It’s been a long time coming but the Switch now has a proper racing sim and it’s damn good.
GRID Autosport may be a game from 2015 but on Switch it feels fresh and modern, partly because all the other driving games that have come before have either been kart racers or part-sim arcade style experiences. This is the real thing and I’m happy to report that it feels like a perfect match for Nintendo’s hybrid console.
There are a few things to note for those who like to skip to the end, just before your attention wavers and you head straight to the score; this isn’t a game that will punish you unless you really want it to. GRID: Autosport has been made with both the beginner and sim-fanatic in mind and it caters to both really well with a good set of difficulty levels. Secondly, there’s one little caveat with any driving game on Switch, the lack of analogue triggers mean that you won’t get that nuanced feeling of gradual acceleration from the trigger buttons, it’s all or nothing. Thankfully, developer Feral Interactive have included support for Gamecube controllers as long as you have one of the many adaptors on hand and these do have analogue triggers, so there’s a way to solve it.
For those coming to Autosport for the first time and diving straight in to the main Championship mode, the game throws you in the deep end at first with a fast race in a powerful car against pretty good AI, even if you’ve chosen an easier difficulty. This shows you what’s to come if you make it through the huge number of races and is a great way to highlight the impressive AI at its best, but don’t be put off if you don’t finish in the top 10. After this it settles down in to an easier set of races that are no less fun to drive. The first few tracks will give you a chance to get the feel of the controls and work out how to properly corner and pass other cars.
The championship is split into five different disciplines from Touring Car circuit and Open Wheel to Tuner series and Street racing with an impressive Endurance option for those who love a challenge. Add in a huge selection of vehicles from Minis to F1 cars and you have something for everyone. Thankfully, the game is fairly open about what direction you choose to take your career, with each area unlocked from the start and further progress in the GRID Championship mode is easily unlocked from competing in these events. Once you’ve chosen a discipline, you’ll need to sign up to a sponsor and this will give you various objectives to complete as you race, earning you money and fame.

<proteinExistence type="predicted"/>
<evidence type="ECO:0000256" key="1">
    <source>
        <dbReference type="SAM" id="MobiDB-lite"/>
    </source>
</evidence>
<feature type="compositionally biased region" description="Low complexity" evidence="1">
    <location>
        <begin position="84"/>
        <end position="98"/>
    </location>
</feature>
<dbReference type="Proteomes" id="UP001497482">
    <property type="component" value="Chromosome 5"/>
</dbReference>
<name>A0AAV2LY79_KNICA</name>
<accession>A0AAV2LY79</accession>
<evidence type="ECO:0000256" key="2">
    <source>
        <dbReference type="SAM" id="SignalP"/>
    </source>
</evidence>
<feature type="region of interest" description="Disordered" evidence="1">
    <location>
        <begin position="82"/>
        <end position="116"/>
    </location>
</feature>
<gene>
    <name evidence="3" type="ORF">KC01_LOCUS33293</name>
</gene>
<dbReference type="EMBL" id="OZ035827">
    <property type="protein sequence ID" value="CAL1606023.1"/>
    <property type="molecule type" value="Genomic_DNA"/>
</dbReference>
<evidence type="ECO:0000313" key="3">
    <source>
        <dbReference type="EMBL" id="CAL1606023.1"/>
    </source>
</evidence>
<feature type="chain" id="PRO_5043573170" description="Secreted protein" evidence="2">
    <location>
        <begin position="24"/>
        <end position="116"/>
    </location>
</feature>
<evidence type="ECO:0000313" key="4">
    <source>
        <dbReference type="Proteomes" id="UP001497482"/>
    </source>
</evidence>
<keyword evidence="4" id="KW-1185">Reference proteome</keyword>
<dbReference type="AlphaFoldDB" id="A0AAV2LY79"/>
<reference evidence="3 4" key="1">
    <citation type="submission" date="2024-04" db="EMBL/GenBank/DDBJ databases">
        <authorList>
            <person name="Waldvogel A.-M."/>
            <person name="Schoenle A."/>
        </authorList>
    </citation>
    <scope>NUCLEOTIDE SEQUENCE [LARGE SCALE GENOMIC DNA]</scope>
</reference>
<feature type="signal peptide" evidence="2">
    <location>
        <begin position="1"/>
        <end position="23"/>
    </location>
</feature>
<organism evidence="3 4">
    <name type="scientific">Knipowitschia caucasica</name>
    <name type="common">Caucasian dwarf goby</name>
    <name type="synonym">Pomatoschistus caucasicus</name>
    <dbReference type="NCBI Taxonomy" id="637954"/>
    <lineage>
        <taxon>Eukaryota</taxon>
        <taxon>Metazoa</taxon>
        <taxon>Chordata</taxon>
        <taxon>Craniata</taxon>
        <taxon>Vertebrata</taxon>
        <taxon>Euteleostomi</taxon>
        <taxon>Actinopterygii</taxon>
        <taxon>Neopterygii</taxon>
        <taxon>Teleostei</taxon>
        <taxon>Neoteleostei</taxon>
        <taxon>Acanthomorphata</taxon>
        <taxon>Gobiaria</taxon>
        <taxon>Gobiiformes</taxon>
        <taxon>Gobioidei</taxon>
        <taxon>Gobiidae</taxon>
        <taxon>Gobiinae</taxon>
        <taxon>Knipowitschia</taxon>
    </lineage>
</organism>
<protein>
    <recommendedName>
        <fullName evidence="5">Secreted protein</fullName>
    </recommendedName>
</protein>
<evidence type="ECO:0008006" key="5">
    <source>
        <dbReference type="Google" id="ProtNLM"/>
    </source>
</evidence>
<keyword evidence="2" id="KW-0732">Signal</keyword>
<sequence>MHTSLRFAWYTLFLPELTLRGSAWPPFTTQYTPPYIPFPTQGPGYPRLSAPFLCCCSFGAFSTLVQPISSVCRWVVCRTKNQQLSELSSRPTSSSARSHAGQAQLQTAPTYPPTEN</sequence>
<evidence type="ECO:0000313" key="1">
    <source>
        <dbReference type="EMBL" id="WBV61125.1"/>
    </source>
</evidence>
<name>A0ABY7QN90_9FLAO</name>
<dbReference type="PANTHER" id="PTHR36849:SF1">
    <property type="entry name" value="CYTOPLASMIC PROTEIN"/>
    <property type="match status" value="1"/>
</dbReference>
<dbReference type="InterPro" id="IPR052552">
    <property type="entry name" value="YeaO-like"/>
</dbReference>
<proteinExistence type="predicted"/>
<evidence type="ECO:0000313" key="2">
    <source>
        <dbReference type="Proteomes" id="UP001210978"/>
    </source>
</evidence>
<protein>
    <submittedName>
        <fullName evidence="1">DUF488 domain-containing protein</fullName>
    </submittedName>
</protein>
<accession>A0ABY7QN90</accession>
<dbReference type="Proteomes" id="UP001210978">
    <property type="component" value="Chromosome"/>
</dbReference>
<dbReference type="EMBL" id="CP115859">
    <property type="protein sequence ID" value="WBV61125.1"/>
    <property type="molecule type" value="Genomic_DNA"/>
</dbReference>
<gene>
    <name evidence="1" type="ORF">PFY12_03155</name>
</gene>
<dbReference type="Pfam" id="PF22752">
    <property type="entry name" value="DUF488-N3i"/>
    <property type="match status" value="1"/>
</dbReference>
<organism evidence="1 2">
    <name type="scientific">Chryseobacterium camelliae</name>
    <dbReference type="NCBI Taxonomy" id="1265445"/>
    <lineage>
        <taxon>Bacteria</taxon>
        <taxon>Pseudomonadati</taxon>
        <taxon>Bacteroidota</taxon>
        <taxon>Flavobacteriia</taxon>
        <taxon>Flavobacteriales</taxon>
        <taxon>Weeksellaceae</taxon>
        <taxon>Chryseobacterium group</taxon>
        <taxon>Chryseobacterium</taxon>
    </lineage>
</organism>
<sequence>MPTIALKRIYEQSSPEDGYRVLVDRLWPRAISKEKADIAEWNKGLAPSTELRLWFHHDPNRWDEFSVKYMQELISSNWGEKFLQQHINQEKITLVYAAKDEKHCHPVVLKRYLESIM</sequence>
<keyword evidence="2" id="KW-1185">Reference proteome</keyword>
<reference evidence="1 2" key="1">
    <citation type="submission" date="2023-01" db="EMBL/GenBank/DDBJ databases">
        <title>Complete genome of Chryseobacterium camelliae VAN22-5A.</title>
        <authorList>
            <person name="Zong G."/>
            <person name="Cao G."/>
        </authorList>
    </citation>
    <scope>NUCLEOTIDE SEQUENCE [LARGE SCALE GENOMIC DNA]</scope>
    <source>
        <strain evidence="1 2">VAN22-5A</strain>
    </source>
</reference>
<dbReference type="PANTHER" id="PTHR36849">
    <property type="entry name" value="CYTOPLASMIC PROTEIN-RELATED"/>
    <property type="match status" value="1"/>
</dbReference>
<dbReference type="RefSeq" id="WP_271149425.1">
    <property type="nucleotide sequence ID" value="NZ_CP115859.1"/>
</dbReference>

Money buys the ability to customise your cars and this, in turn, will improve their performance. There’s a deep level of customisation here for petrol-heads to get their teeth into but Codemasters have also made it accessible for newcomers. While you can’t change the overall look of your car on the outside, the options for tinkering with the mechanics are impressive.
Coming from something like Forza, GRID: Autosport is less pronounced in how it uses slipstreams, braking etc but they’re all there, just tucked away under the hood. It features the now-common rewind feature in generous amounts which you may well make much use of during your first few races. A more interesting option presents itself in how you instruct your team mate to behave which helps you out on track. It provides an added level of strategy to a race, though you can just as easily leave them to it if it all gets too much for you. Having a team-mate bothering your rivals in front while you try to make it through the pack feels very Formula 1.
In addition to the Championship mode you have the usual quick race and time trials. Multiplayer is, sadly, not present but is promised as a free download at some point soon. If they manage to add split-screen then this will be the icing on the cake.
Graphically, Autosport looks great if you choose to run it in Hi-res mode with the optional free download of Hi-res visuals. In this mode the game sticks to 30fps and looks fantastic on Switch. A 60fps mode lowers the fidelity of the graphics, though they still look pretty good, and gives advanced players greater control while an optional handheld mode cuts the graphics down further for the sake of battery power. I really hope more developers see this an impliment this last option in their games, especially for those of us who own the original Switch models.
The long wait for a proper racing sim is over and we couldn’t have asked for a better racing game, Codemasters and Feral Interactive have managed to cram every last DLC car and track into a really impressive package and made this a must-buy for any racing fan.